Canvas-ing the state to preserve its look

ARTISTS ACROSS MARYLAND

September 12, 1992|By Stephanie Shapiro | Stephanie Shapiro,Staff Writer

Toting canvases, paint boxes, brushes and pencils, the three friends set off annually to look for Maryland. One year, while staying at a Deep Creek Lake cottage, they found the mountainous countryside of Western Maryland. The next year, they discovered the Eastern Shore. Last year, on a series of day trips to the Western Shore, they found Deale, Cobb Island, Galesville, Shady Side and other waterfront treasures.

"We go for a week and just paint all day long and eat out at night. Our families survive," says Francisca Verdona Kan, a Chevy Chase painter.

And in their art, Maryland's cultural and geographical diversity also survives. This month, the work of Ms. Kan, and friends Lee Casey and Jill J. Cantrill, is featured in "The State of the Art," an exhibition that opens today at the Strathmore Hall Arts Center in Bethesda and continues through Oct. 10. The show was curated by Millie S. Shott, the center's visual arts coordinator.

Through the eyes of the seven artists represented in the show, Maryland's rural and urban realms are celebrated with vivid focus: its villages and former villages transformed by runaway growth, its miles and miles of marshland and waterfront, its wildlife and sporting life.

Together, the paintings, drawings and photos attest to Maryland's visual riches.

With thick, vigorous strokes, Ms. Kan revels in the man-made geometry of a ramshackle barn, or a crooked paddock gate collapsing slowly into the natural landscape. A resident of Montgomery County for more than 30 years, she also paints the old storefronts of Kensington and Bethesda, occasionally juxtaposing them with the skyscrapers that now dwarf them in absurd fashion. One painting is titled, "Bethesda, What Happened to You?"

While working in the country or in the city, Ms. Kan avoids the "booby trap" of painting merely pretty pictures which may rob a place of its true character. "You have to find whatever it is [that sets a place apart], whether it's a cement plant or a lumberyard," she says.

Bill Schmidt, another participant in "The State of the Art," is a landscape painter from Rockville who looks for small towns endangered by development. In impressionistic landscapes, he documents places like Middletown, Frederick, New Windsor, Boonsboro, Burkittsville, Spa Creek and Hooper Island when the light is exceptional and the towns seem to exist -- insular and immortal -- apart from the rest of the world.

"I have found that relatively few people in the Washington metro area are familiar with these towns and hopefully the exhibition will inspire some people to visit these towns before it's too late," Mr. Schmidt says in a prepared statement about his contributions to the show.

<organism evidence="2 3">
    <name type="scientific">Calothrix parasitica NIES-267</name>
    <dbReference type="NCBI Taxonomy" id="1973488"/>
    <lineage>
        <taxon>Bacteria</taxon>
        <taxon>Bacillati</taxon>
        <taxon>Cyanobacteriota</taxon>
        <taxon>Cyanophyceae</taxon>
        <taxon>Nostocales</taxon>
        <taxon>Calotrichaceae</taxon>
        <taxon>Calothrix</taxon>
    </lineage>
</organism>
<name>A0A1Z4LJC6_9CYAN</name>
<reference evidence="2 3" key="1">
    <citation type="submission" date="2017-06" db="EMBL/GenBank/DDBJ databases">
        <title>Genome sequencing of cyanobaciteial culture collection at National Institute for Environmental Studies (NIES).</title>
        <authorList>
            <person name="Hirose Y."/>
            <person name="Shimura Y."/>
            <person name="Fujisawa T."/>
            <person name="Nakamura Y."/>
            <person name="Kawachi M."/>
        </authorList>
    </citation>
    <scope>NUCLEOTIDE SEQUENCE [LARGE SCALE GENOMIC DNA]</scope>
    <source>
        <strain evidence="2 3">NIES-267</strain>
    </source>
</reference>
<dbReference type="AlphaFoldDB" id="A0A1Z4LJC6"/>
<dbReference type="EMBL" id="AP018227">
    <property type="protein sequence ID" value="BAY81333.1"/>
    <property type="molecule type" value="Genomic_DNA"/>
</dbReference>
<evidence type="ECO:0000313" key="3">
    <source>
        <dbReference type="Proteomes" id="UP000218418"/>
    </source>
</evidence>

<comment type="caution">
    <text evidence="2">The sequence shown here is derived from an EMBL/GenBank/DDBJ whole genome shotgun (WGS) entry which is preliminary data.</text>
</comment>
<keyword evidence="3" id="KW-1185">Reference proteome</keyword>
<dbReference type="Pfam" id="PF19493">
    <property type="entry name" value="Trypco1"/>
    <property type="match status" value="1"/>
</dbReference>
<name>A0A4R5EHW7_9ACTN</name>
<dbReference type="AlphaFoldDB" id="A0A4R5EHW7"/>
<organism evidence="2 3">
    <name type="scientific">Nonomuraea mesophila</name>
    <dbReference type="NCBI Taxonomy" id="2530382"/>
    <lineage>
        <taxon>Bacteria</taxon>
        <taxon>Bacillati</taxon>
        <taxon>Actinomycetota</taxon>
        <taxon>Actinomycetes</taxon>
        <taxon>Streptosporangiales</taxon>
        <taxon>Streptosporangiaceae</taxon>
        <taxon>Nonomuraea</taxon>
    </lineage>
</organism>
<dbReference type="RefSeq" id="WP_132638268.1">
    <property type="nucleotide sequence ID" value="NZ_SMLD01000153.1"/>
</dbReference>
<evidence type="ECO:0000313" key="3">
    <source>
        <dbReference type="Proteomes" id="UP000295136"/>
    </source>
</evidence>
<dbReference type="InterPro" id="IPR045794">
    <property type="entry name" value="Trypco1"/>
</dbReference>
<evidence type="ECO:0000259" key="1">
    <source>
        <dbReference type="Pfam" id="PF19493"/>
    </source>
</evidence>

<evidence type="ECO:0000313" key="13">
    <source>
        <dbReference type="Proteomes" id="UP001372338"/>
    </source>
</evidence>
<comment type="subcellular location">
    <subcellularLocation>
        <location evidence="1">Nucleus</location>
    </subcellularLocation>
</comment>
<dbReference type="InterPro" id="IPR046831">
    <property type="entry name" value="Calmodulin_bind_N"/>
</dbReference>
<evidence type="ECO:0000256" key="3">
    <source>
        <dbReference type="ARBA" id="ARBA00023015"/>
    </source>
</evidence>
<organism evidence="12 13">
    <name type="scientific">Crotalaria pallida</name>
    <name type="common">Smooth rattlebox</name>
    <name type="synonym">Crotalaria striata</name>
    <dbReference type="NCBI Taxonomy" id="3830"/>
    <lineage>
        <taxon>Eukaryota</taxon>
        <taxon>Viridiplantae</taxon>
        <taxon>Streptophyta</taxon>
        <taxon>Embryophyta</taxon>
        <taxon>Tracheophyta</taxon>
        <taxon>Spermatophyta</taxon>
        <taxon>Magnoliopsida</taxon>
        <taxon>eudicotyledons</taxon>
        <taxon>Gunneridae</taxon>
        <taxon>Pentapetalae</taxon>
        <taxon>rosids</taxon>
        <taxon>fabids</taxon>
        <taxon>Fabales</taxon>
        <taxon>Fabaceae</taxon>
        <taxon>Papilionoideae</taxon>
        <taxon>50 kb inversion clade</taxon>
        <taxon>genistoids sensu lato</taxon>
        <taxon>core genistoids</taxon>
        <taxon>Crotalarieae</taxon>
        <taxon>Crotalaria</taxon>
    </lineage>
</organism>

In a number of extraordinary paintings, Robert Wieferich captures the thrill and the peace of Maryland's wealth of recreational opportunities.

"Geese Flying" evokes the moody tones of an Eastern Shore autumn, when the horizon seems to stretch forever. The geese are small against the big sky.

Mr. Wieferich's "Winner's Circle" celebrates a victorious thoroughbred and his jockey, and "Fly Fisherman" singles out a transcendent moment on a secluded, sun-dappled brook. The heat is palpable in Mr. Wieferich's "Golden Gloves Tournament," a watercolor in golden hues inspired by a boxing match in Hillcrest Heights.

Bobbie West's horse sculptures, welded of found materials, appear to race with inherent movement, as they speak of Maryland's long affinity for equestrian events. Another sculpture a horse prancing for the sky was carved from the artist's father's apple tree.

Baltimore makes a strong appearance in "The State of the Art." John Crandall's stark black and white photographs explore the city's many faces with shots of Federal Hill, the Inner Harbor and a grim view of anunnamed, tumble-down neighborhood. That photo is called "Going Home."

Two abstract aerial views of Baltimore's harbor area by Ms. Casey move dynamically in and out of register according to the viewer's proximity. And there is Ms. Cantrill's charcoal drawing of the Constellation and the Chesapeake docked at the Inner Harbor, completed at home through a series of several on-site drawings and a photograph.

"What fascinated me was the skyline of all the buildings and the two ships lying there safe and snug in that horseshoe curve [of the harbor]," Ms. Cantrill says from her Bethesda home.

Visitors to Strathmore Hall Arts Center will find more than an artistic homage to Maryland. Well hidden from bustling Rockville Pike, the center is also a lively spot for art exhibitions, concerts, plays, dances, literary lunches, educational programs and lectures, as well as a season of afternoon teas. Surprising sculptures, including a huge snake in a tree, grace its considerable grounds, where the North Bethesda Festival takes place Oct. 10.

This year, Strathmore Hall is celebrating its 10th anniversary as a cultural arts center. Built originally as a country mansion in 1902 by Capt. and Mrs. James Oyster, the majestic building changed hands several times. Sold in 1943 by its second owners, Strathmore Hall served as a school and residence for the Sisters of the Holy Cross. After 34 years, it became the temporary headquarters of the American Speech-Language-Hearing Association.

In 1979, Montgomery County bought the mansion and later turned it over to the nonprofit Strathmore Hall foundation to operate as an arts center.

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The artists who contributed to "The State of the Art" will present a walk-through lecture at Strathmore Hall at noon. Call (301) 530-0540 for free reservations.

Strathmore Hall Arts Center is open from 10 a.m. until 3 p.m. Monday through Saturday. Admission is free. The center is at 10701 Rockville Pike, North Bethesda.

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